Nearly 1,000 Hurricane María victims have been treated in Philadelphia
According to information provided by the Office of Emergency Management of Philadelphia (OEM), a shelter is the most pressing need that families from Puerto Rico are facing.
After the catastrophic passage of Hurricane Maria over Puerto Rico on September 20 - after which the entire electrical system was rendered useless, the potable water service seriously affected and the road infrastructure severely damaged - the migration of islanders to continental lands has skyrocketed.
The exodus, which some project will wrestle almost half a million people from the Puerto Rican population in the next two years, is the story of a community hit on all sides. Florida has received more than 90,000 Puerto Ricans since the beginning of October, a figure that accounts for a new and more dramatic chapter of the Puerto Rican Diaspora.
In Pennsylvania, and more exactly in Philadelphia, that story is already becoming known in the voices of those who are arriving.
From the beginning of October until November 10, the Office of Emergency Management of the Mayor's Office of Philadelphia (OEM) attended 973 people, 456 families, who approached the affected care post at the Rivera Recreation Center (5 street with Allegheny) by different entities of the local administration and civic organizations.
According to spokespersons of the OEM, the most pressing need faced by those who arrive is the shelter. Many have family and friends to stay with, but there is still a large number who remain in temporary shelters made available by the Transient Housing Assistance program of the Federal Emergency Management Agency, FEMA.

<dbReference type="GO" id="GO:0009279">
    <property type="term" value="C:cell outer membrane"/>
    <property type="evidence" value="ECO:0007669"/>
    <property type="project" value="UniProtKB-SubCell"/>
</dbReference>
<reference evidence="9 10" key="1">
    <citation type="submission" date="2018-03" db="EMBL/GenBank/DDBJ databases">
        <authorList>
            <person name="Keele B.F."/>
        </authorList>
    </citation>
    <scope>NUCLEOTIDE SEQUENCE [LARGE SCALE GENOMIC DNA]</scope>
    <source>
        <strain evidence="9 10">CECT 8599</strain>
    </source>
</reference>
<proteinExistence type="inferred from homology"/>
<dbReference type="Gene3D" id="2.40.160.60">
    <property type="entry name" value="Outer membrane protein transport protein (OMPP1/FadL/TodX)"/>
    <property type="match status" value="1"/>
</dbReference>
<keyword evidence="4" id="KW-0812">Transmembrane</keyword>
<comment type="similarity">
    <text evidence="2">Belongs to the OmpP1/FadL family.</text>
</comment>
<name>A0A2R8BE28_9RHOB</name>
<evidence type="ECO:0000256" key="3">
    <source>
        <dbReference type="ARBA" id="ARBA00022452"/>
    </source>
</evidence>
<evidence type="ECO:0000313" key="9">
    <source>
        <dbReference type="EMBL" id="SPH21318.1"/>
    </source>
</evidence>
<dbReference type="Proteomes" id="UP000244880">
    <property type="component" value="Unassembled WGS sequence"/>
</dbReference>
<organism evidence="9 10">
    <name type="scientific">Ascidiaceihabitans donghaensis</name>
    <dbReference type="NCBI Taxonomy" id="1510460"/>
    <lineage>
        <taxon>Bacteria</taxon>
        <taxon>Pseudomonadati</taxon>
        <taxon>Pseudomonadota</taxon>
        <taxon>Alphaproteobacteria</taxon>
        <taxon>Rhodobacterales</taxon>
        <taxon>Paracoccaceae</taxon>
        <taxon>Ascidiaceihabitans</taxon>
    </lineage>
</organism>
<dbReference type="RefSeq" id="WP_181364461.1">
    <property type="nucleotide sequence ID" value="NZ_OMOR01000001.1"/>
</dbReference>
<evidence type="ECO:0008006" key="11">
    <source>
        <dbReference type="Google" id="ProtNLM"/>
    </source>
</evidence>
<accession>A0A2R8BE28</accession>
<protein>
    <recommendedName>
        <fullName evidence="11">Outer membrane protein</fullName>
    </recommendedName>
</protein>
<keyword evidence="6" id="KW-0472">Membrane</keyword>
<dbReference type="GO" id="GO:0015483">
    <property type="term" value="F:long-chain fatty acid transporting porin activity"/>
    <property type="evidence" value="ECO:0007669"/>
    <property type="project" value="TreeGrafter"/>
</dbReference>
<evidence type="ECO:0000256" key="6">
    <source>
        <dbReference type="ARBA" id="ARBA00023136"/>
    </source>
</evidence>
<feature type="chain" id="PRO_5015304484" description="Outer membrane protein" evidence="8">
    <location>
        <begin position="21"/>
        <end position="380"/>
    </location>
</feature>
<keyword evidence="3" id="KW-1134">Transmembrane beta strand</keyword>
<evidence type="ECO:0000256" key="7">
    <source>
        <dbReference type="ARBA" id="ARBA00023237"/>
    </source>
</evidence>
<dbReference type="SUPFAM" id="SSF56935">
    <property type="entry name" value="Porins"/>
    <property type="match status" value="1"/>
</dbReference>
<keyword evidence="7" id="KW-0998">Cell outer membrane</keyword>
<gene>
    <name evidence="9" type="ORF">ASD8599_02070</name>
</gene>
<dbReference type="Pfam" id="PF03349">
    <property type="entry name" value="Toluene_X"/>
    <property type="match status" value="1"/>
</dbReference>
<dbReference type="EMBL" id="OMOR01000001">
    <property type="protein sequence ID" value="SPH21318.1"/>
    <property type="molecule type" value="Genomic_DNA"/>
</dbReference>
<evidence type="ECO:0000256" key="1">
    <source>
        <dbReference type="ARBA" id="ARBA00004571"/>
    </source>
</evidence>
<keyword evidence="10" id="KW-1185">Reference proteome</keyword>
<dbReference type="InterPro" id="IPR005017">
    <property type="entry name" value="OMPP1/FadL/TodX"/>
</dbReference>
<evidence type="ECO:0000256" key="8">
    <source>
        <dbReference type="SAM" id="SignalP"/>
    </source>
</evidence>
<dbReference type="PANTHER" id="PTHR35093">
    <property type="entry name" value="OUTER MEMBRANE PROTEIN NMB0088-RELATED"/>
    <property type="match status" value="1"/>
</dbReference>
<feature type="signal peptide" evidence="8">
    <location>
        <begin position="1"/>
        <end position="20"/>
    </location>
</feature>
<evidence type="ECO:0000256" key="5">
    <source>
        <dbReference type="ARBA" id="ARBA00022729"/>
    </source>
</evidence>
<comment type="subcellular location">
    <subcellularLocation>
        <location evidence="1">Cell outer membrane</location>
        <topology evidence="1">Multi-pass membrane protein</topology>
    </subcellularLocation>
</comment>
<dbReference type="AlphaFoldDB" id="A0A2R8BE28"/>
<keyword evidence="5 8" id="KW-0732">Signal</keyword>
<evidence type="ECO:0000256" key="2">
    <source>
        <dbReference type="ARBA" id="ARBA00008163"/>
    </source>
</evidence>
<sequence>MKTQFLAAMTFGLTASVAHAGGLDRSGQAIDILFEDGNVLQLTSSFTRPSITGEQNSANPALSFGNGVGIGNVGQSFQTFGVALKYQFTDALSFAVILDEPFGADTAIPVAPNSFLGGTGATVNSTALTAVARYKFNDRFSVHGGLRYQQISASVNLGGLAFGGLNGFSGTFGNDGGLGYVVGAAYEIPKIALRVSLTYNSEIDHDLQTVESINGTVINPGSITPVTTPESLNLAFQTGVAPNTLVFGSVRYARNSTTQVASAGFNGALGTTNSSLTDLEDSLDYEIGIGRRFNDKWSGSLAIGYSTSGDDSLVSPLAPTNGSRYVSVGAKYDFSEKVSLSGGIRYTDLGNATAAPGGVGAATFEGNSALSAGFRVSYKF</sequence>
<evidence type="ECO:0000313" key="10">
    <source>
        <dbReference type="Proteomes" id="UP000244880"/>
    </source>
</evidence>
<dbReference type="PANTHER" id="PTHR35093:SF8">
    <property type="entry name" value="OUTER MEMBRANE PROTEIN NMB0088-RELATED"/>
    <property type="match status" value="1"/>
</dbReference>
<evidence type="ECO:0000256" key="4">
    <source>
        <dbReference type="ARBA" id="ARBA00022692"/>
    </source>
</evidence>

Indeed, the director of the OEM, Dan Bradley, made a call to the hotels of the city so that they register in the program of FEMA and thus be able to assure conditions of decent lodging to the victims of the hurricane coming from Puerto Rico and the Virgin Islands.
The government entities that participate in the process of receiving and supporting the victims are the OEM, FEMA, PEMA, the Salvation Army, the Department of Public Health, the Department of Human Services, the United States Small Business Association and Philadelphia Medical Reverse Corps.
Efforts to bring relief to Puerto Ricans are not just from local, regional and federal governments. The civil society of Philadelphia - especially the Puerto Rican community in the city - has mobilized hundreds of thousands of dollars to bring aid to the island.
At the end of October, the organizers of the Unidos Pa'PR campaign raised $ 200,000 in donations. That weekend, several members of the campaign traveled to the island on humanitarian missions that can be followed through the @UnidosPaPuertoRico account of Facebook.